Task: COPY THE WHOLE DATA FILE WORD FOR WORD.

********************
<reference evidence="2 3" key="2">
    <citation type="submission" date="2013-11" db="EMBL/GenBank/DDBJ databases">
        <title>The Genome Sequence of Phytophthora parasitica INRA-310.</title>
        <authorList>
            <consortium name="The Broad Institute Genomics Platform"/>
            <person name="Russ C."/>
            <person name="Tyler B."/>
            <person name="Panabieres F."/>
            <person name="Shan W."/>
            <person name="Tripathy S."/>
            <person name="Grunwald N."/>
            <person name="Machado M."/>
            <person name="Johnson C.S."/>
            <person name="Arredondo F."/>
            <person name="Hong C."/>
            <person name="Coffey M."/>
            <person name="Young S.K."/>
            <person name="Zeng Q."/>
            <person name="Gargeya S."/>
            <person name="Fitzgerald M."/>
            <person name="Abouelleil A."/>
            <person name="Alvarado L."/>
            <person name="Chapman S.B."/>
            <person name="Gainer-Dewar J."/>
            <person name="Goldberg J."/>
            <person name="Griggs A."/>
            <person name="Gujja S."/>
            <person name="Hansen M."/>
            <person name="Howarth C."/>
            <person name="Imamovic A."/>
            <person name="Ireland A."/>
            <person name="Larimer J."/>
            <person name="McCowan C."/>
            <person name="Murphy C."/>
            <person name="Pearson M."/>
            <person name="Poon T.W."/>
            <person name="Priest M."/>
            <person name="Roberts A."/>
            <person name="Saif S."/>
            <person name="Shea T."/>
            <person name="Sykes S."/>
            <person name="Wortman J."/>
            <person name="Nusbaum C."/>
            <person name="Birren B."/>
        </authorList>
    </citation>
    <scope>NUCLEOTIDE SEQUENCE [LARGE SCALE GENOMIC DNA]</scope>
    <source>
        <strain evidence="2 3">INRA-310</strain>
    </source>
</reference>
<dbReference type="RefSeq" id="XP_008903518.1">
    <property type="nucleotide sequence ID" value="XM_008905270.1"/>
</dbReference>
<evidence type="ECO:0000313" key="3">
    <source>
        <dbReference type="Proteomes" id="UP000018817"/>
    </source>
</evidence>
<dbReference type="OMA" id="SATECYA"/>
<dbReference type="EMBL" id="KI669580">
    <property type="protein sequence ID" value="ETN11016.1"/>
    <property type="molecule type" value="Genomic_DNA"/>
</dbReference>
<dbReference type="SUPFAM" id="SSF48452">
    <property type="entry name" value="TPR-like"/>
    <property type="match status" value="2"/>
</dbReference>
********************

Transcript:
<reference evidence="2 3" key="2">
    <citation type="submission" date="2013-11" db="EMBL/GenBank/DDBJ databases">
        <title>The Genome Sequence of Phytophthora parasitica INRA-310.</title>
        <authorList>
            <consortium name="The Broad Institute Genomics Platform"/>
            <person name="Russ C."/>
            <person name="Tyler B."/>
            <person name="Panabieres F."/>
            <person name="Shan W."/>
            <person name="Tripathy S."/>
            <person name="Grunwald N."/>
            <person name="Machado M."/>
            <person name="Johnson C.S."/>
            <person name="Arredondo F."/>
            <person name="Hong C."/>
            <person name="Coffey M."/>
            <person name="Young S.K."/>
            <person name="Zeng Q."/>
            <person name="Gargeya S."/>
            <person name="Fitzgerald M."/>
            <person name="Abouelleil A."/>
            <person name="Alvarado L."/>
            <person name="Chapman S.B."/>
            <person name="Gainer-Dewar J."/>
            <person name="Goldberg J."/>
            <person name="Griggs A."/>
            <person name="Gujja S."/>
            <person name="Hansen M."/>
            <person name="Howarth C."/>
            <person name="Imamovic A."/>
            <person name="Ireland A."/>
            <person name="Larimer J."/>
            <person name="McCowan C."/>
            <person name="Murphy C."/>
            <person name="Pearson M."/>
            <person name="Poon T.W."/>
            <person name="Priest M."/>
            <person name="Roberts A."/>
            <person name="Saif S."/>
            <person name="Shea T."/>
            <person name="Sykes S."/>
            <person name="Wortman J."/>
            <person name="Nusbaum C."/>
            <person name="Birren B."/>
        </authorList>
    </citation>
    <scope>NUCLEOTIDE SEQUENCE [LARGE SCALE GENOMIC DNA]</scope>
    <source>
        <strain evidence="2 3">INRA-310</strain>
    </source>
</reference>
<dbReference type="RefSeq" id="XP_008903518.1">
    <property type="nucleotide sequence ID" value="XM_008905270.1"/>
</dbReference>
<evidence type="ECO:0000313" key="3">
    <source>
        <dbReference type="Proteomes" id="UP000018817"/>
    </source>
</evidence>
<dbReference type="OMA" id="SATECYA"/>
<dbReference type="EMBL" id="KI669580">
    <property type="protein sequence ID" value="ETN11016.1"/>
    <property type="molecule type" value="Genomic_DNA"/>
</dbReference>
<dbReference type="SUPFAM" id="SSF48452">
    <property type="entry name" value="TPR-like"/>
    <property type="match status" value="2"/>
</dbReference>